Is the First Year of Marriage Really the Toughest?

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We've heard it from everyone from our parents to our mailman: The first year of marriage, they warn us, is the toughest. But can it really be that bad?

"The first year of marriage is typically challenging for most couples, says Malibu-based licenses marriage therapist Alisa Ruby Bash. "Even couples who've been together for years or lived together first find that marriage triggers issues during the first year." Julie de Azevedo Hanks, Ph.D., LCSW, owner and director of Wasatch Family Therapy, agrees — but with a caveat. "I think the first year can be a toughest in terms of adjusting to living together with the new roles of husband and wife," she says. "However, for many people, the first year is still part of the honeymoon phase and is also one of the best years."

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So what are those issues that make it so tough? You may find sharing bills, bank accounts or even names to be challenging, while other couples struggle to find time for themselves, their partners, and their new families. Sometimes, "new roles and new commitments can activate unconscious expectations based on early family experiences that can alter the relationship," Hanks says. In other words, what worked when you were dating doesn't necessarily apply now.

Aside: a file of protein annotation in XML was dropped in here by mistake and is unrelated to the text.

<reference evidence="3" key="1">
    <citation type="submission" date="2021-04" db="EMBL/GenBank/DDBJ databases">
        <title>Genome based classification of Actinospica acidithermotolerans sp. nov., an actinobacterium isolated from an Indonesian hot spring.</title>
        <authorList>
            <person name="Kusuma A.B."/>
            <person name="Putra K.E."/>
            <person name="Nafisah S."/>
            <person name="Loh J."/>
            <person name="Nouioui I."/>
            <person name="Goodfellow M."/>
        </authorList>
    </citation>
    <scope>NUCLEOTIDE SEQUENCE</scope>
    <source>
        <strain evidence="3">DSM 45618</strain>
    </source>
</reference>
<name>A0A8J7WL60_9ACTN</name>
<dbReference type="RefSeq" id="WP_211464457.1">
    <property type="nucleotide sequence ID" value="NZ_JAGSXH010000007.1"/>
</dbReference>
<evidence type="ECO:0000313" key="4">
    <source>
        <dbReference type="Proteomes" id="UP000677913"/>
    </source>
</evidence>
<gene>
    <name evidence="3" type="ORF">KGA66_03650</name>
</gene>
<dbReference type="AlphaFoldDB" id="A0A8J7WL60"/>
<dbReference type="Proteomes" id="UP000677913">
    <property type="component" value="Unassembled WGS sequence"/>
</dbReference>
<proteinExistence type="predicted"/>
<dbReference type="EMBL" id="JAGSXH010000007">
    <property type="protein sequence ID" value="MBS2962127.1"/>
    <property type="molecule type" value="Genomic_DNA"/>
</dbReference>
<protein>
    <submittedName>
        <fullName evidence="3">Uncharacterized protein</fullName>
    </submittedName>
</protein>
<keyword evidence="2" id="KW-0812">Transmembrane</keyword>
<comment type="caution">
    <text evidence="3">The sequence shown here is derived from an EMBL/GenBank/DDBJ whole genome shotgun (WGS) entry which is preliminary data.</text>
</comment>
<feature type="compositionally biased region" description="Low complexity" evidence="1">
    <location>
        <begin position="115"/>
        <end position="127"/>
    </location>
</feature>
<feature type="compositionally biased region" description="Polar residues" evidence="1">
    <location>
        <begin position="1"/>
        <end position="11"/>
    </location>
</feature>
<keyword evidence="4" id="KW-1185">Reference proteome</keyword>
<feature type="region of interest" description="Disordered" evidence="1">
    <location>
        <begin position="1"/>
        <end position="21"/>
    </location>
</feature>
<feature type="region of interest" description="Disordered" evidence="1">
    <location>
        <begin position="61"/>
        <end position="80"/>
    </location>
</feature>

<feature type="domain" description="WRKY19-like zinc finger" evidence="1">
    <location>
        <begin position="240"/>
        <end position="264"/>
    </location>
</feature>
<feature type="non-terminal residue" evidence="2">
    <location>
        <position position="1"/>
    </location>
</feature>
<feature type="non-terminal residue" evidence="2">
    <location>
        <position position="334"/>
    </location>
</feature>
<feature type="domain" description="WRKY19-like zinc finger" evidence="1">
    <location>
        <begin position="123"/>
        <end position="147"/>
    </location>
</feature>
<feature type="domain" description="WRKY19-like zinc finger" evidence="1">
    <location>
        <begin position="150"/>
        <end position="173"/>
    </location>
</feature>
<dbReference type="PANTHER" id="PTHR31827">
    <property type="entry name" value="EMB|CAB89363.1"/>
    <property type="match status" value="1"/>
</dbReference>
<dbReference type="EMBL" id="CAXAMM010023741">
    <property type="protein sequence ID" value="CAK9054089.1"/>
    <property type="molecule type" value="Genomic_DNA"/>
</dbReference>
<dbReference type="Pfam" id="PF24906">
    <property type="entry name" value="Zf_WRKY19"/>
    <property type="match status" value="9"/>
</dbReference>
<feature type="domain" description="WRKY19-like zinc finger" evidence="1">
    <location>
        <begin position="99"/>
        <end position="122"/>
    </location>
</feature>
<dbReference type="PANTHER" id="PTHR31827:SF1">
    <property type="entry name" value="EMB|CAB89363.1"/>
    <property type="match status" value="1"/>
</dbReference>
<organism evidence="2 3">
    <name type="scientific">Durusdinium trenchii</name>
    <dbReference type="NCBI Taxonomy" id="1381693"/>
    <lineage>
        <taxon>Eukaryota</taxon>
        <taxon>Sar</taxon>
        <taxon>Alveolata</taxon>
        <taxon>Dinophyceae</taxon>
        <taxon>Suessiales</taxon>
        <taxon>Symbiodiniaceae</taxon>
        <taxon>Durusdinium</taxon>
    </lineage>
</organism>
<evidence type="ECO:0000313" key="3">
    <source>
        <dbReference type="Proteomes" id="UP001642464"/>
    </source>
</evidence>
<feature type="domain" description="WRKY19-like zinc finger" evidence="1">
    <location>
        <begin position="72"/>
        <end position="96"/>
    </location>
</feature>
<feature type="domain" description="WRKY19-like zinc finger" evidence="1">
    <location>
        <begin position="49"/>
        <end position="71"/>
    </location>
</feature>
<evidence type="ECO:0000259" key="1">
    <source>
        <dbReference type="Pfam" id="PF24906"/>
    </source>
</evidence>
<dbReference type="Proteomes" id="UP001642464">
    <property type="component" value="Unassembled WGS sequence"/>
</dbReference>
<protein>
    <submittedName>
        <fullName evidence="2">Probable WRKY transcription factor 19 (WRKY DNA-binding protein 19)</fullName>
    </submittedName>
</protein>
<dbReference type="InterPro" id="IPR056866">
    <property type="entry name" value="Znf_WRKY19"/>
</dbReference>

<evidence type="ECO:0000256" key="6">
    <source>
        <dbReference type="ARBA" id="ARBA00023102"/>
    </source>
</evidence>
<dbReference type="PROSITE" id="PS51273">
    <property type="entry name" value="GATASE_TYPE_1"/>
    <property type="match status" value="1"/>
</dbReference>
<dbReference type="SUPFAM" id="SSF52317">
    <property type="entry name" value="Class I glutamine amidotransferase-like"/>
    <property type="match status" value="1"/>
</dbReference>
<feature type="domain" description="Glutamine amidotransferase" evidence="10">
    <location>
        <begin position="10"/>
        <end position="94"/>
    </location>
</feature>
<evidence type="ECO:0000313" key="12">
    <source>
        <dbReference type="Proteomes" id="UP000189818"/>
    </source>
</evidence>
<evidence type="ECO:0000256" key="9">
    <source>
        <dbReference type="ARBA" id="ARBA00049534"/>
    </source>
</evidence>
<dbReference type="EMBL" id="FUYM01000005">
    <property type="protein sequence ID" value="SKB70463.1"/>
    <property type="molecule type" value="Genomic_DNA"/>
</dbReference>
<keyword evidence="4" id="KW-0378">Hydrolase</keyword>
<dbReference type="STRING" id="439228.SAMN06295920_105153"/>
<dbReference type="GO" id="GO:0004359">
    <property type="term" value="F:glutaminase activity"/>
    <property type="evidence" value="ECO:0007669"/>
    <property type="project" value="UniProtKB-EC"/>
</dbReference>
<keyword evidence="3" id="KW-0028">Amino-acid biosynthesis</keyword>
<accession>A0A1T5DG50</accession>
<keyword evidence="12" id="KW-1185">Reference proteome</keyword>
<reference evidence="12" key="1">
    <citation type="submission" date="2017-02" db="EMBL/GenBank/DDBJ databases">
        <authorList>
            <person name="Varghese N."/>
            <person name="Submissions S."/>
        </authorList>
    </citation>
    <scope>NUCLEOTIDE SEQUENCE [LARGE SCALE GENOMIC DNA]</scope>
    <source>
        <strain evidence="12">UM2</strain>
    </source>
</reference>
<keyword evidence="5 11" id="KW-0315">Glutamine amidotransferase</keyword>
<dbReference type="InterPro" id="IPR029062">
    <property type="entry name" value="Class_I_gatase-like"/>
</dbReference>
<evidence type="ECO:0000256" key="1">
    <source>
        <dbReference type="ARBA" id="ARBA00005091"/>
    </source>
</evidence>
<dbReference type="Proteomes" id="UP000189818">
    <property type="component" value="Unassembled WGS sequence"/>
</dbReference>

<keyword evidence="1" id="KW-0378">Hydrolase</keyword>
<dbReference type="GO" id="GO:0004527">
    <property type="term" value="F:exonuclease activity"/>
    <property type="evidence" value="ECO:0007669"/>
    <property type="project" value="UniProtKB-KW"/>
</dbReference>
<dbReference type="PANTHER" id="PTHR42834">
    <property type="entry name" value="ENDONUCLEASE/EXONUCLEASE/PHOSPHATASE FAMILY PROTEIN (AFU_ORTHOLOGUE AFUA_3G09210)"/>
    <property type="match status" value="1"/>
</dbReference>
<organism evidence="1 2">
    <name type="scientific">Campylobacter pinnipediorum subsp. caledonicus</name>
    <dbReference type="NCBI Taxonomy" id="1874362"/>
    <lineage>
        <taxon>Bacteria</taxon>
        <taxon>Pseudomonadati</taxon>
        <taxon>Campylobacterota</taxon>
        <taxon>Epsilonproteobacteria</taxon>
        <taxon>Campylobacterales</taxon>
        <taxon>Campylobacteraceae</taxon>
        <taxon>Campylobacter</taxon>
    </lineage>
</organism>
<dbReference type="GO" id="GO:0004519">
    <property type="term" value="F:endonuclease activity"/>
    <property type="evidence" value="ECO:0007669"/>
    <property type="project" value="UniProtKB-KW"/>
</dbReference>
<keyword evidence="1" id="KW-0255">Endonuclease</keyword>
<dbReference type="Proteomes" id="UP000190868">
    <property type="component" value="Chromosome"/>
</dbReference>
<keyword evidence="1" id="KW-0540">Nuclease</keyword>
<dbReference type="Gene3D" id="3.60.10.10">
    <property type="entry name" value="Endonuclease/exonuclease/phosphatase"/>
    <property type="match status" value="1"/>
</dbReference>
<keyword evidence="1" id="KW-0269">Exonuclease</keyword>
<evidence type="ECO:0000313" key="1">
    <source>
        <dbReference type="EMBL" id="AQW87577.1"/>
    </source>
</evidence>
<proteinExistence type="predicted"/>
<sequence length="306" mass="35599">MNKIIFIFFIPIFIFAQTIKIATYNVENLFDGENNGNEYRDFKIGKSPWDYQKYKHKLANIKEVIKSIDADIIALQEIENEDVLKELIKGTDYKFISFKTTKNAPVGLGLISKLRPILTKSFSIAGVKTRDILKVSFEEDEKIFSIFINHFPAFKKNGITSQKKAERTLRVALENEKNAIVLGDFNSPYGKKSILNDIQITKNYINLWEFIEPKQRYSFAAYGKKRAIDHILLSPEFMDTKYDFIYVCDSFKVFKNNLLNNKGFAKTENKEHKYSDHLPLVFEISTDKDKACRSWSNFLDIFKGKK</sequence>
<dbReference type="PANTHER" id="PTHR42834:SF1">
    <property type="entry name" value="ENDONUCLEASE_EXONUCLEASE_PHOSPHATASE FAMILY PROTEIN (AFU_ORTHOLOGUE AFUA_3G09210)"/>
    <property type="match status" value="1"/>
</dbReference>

Another thing that makes it tough? It's one of the same reasons you tied the knot: Your life is now partnered to another's. "In the past when the going got tough, you always knew that you could walk out that door," says Bash. "The actual meaning of commitment will become apparent in the first year during the first time you have an all-out battle."

When it's tough, Hanks says, it's best to focus on the fun you have together. "The official merging of lives may shift fun-loving couples into focusing on the practical business required of merging and managing life together," she explains. Try not to let it. Instead, "talk with close friends, learn to communicate effectively with each other, try to make time to go out with other couples, read some of the helpful books out there, and realize you're not alone," says Bash. "Make time to bond through fun activities you both enjoy, lots of sex, and talking about dreams for the future."

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